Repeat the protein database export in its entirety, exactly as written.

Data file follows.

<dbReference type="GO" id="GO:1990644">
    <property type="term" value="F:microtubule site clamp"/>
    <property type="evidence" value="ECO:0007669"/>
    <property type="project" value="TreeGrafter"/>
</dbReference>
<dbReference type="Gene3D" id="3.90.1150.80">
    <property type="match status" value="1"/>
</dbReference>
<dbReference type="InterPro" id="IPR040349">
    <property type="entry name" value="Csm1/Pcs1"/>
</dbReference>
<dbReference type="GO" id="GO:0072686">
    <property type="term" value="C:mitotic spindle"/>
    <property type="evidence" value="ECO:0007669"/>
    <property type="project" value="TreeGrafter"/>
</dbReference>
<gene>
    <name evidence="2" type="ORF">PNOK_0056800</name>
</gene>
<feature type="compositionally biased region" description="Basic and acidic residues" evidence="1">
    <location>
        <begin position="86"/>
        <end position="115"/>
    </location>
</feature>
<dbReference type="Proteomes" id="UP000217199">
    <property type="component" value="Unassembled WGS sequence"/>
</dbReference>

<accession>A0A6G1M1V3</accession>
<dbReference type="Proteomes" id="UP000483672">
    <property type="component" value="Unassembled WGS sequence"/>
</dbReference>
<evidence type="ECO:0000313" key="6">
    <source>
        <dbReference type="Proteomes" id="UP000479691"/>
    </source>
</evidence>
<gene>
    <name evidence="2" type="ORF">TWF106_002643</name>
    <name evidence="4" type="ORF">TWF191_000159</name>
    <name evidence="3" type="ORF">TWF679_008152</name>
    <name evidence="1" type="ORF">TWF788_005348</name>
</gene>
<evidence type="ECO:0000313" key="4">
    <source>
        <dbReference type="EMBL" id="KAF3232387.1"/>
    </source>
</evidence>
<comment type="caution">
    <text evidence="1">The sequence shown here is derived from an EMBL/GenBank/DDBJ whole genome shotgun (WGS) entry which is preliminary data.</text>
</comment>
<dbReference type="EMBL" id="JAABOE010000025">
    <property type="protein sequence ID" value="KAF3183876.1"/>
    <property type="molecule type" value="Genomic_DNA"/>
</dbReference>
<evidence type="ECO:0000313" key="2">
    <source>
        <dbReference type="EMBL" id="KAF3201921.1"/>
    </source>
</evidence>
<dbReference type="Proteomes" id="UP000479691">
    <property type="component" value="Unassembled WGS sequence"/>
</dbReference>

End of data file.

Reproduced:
<dbReference type="GO" id="GO:1990644">
    <property type="term" value="F:microtubule site clamp"/>
    <property type="evidence" value="ECO:0007669"/>
    <property type="project" value="TreeGrafter"/>
</dbReference>
<dbReference type="Gene3D" id="3.90.1150.80">
    <property type="match status" value="1"/>
</dbReference>
<dbReference type="InterPro" id="IPR040349">
    <property type="entry name" value="Csm1/Pcs1"/>
</dbReference>
<dbReference type="GO" id="GO:0072686">
    <property type="term" value="C:mitotic spindle"/>
    <property type="evidence" value="ECO:0007669"/>
    <property type="project" value="TreeGrafter"/>
</dbReference>
<gene>
    <name evidence="2" type="ORF">PNOK_0056800</name>
</gene>
<feature type="compositionally biased region" description="Basic and acidic residues" evidence="1">
    <location>
        <begin position="86"/>
        <end position="115"/>
    </location>
</feature>
<dbReference type="Proteomes" id="UP000217199">
    <property type="component" value="Unassembled WGS sequence"/>
</dbReference>

<accession>A0A6G1M1V3</accession>
<dbReference type="Proteomes" id="UP000483672">
    <property type="component" value="Unassembled WGS sequence"/>
</dbReference>
<evidence type="ECO:0000313" key="6">
    <source>
        <dbReference type="Proteomes" id="UP000479691"/>
    </source>
</evidence>
<gene>
    <name evidence="2" type="ORF">TWF106_002643</name>
    <name evidence="4" type="ORF">TWF191_000159</name>
    <name evidence="3" type="ORF">TWF679_008152</name>
    <name evidence="1" type="ORF">TWF788_005348</name>
</gene>
<evidence type="ECO:0000313" key="4">
    <source>
        <dbReference type="EMBL" id="KAF3232387.1"/>
    </source>
</evidence>
<comment type="caution">
    <text evidence="1">The sequence shown here is derived from an EMBL/GenBank/DDBJ whole genome shotgun (WGS) entry which is preliminary data.</text>
</comment>
<dbReference type="EMBL" id="JAABOE010000025">
    <property type="protein sequence ID" value="KAF3183876.1"/>
    <property type="molecule type" value="Genomic_DNA"/>
</dbReference>
<evidence type="ECO:0000313" key="2">
    <source>
        <dbReference type="EMBL" id="KAF3201921.1"/>
    </source>
</evidence>
<dbReference type="Proteomes" id="UP000479691">
    <property type="component" value="Unassembled WGS sequence"/>
</dbReference>